Really writing a friendship―not just saying that two people are friends and leaving it at that―takes work. It requires

oh crap do you know what it requires because this literally just occurred to me


Even worse than that, it requires developing TWO OR MAYBE MORE CHARACTERS.

That’s a lot to ask!

I’m not even being that snarky here. It’s a tall order! I’m about 90% sure I would never be able to pull it off.

One of the things that puts speculative fiction at a disadvantage here is that it’s so often not about character development. I’m being a bit reductive, and it’s obviously not always true, but it’s certainly a part of the genre on some level. Science fiction and fantasy is more often about world-building than about the characters in it. For some people, that’s great. I’m not one of those people. I think that even a story about colonizing Titan and coming face-to-face with the flaws of over-reliance on technology can be made better by giving us a protagonist that the reader identifies with. And one of the ways of helping the reader identify with that protag is by giving them a real friendship. This also aids in making the stakes more relatable, something we’ve talked about before.

The trend in sci-fi seems to be moving away from simple action stories or technological dramas with cardboard characters. I think this is a good thing. It also means that we’ll get more stories about best pals in space.

Sci-fi and fantasy have another thing working against them. How do you write friendships between different species and make them justifiable? Golly, and I thought that simple character development was a tall order! Of course, I mean real nonhuman characters, not just humans that look and act a little different from the race that we call humans in the story. They need to be nonhumans with their own culture and, importantly, their own view of how relationships work.

Can you write a story of a human trying to be friends with an alien who has a vastly different idea of what friendship means? Or what if the alien culture doesn’t even have a concept of friendship? How would that story even work? In the former case, you can get a possibly interesting story of the human and alien learning to be friends with each other by accepting the other’s differing view of friendship. A key part of friendship is respect, after all, and having the two characters develop that cross-cultural respect by accommodating the other culture’s ideas can make for a fine story.

As for the second option, things could get pretty dicey and I’d like to see someone handle it competently. The best I can come up with is something analogous to my friendship with my cat. As much as I’d like to think otherwise, that relationship is pretty one-sided. I feel obligated to the cat―to keep him fed, to make sure he’s safe, to make sure there’s nothing sitting on any of his nine favorite sleeping spots around the house―but the cat has no obligations in return. He lets me pet him sometimes, which makes me happy, and in the winter he’s been known to keep my feet warm, but that’s about it. Sometimes he brings me dead things, which is sweet, but gross. Now, think about a relationship like this where both parties are sapient and you might get a story that’s either deeply problematic, enlightening, or both.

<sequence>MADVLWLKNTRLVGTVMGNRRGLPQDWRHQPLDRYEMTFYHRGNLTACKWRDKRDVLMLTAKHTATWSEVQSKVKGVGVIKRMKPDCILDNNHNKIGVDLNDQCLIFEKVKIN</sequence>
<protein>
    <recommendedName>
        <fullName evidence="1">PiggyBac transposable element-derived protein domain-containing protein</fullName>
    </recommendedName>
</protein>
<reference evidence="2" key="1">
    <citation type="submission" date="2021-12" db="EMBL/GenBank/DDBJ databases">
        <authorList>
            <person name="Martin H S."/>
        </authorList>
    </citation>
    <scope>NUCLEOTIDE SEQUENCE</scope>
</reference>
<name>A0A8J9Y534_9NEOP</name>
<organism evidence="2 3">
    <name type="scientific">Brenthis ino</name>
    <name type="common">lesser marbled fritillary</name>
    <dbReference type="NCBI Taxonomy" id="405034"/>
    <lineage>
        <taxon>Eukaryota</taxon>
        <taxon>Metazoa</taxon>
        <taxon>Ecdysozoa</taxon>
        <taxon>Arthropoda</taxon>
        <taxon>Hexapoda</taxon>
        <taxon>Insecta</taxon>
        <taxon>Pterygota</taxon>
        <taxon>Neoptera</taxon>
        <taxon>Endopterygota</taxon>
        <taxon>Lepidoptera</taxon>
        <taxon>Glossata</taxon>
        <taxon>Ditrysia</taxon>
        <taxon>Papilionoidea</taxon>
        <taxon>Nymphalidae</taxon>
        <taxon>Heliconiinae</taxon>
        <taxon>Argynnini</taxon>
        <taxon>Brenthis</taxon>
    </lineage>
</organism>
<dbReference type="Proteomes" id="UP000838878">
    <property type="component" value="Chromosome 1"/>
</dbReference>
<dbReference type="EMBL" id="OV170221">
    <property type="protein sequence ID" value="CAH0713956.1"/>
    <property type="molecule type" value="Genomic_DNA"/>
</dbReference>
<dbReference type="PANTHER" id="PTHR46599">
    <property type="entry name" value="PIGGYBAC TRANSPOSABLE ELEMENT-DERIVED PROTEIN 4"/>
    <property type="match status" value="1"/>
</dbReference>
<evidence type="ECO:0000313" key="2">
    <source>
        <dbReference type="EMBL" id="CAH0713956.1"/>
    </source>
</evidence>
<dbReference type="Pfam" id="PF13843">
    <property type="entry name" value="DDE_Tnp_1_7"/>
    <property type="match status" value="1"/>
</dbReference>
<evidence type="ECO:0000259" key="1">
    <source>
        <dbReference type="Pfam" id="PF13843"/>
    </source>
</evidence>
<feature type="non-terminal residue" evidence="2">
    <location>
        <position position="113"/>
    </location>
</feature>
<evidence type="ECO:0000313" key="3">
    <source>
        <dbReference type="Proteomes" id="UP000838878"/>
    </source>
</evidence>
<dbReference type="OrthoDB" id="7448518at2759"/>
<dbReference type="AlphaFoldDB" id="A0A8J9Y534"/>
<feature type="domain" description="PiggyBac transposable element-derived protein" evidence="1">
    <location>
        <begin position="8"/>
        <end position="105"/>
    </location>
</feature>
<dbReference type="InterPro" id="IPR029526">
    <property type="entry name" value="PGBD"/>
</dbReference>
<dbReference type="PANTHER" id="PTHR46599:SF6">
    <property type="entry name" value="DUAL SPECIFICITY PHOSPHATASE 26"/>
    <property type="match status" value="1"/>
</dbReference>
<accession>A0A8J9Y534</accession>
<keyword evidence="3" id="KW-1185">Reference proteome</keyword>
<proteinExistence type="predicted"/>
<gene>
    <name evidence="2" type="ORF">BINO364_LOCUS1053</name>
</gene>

Writing friendship is about more than placing two characters in the same scenes and telling the reader that they’re friends. It’s about developing a relationship between those two characters. Creating in-jokes for them, finding out how they complement each other and what they do for one another, giving them a history, and knowing that all relationships are not static. Just as your characters ought to change over the course of your story, their relationship should change with them. Will they drift apart, or will they grow closer? Will the adventure they’ve undertaken break the friendship, or deepen it? Whatever happens, it shouldn’t stay the same. No relationship ever does.

So yeah, that’s been on my mind lately, and I’d love to hear your thoughts on the matter!



Clone by Richard Cowper
Pocket Books, 1979
Price I paid: 90¢

Spawned in a dangerous 21st-century experiment, they were brought into a world where educated apes did manual labor and the government encouraged suicide as a method of population control.

Their existence as clones was unknown to anyone―even to each other―known only to their creator.

But then came the strange, haunting visions, the peculiar psychic sensations that drew them closer and closer together―revealing once and for all the mysterious secret they shared that would change the world!


Runts of 61 Cygni C

Cover image snagged from

Runts of 61 Cygni C by James Grazier
Belmont, 1970
Price I paid: none

Capt. Alex and his team had been computer-selected to explore the sun-twin planet Cygni C. They found there a race of men who wiled away their lives playing childish games, making love, and vegetating in the deep, luxuriant jungles. Alex’s friends quickly succumbed to the planet’s many delights. Only he felt duty-bound to return to earth.



The Metal Smile“Answer” by Fredric Brown
from The Metal Smile, ed. Damon Knight
Belmont Science Fiction, 1968
Originally published in Angels and Spaceships, 1954, E.P. Dutton
Price I paid: none


marked the beginning of our cybernetic society. How will it end?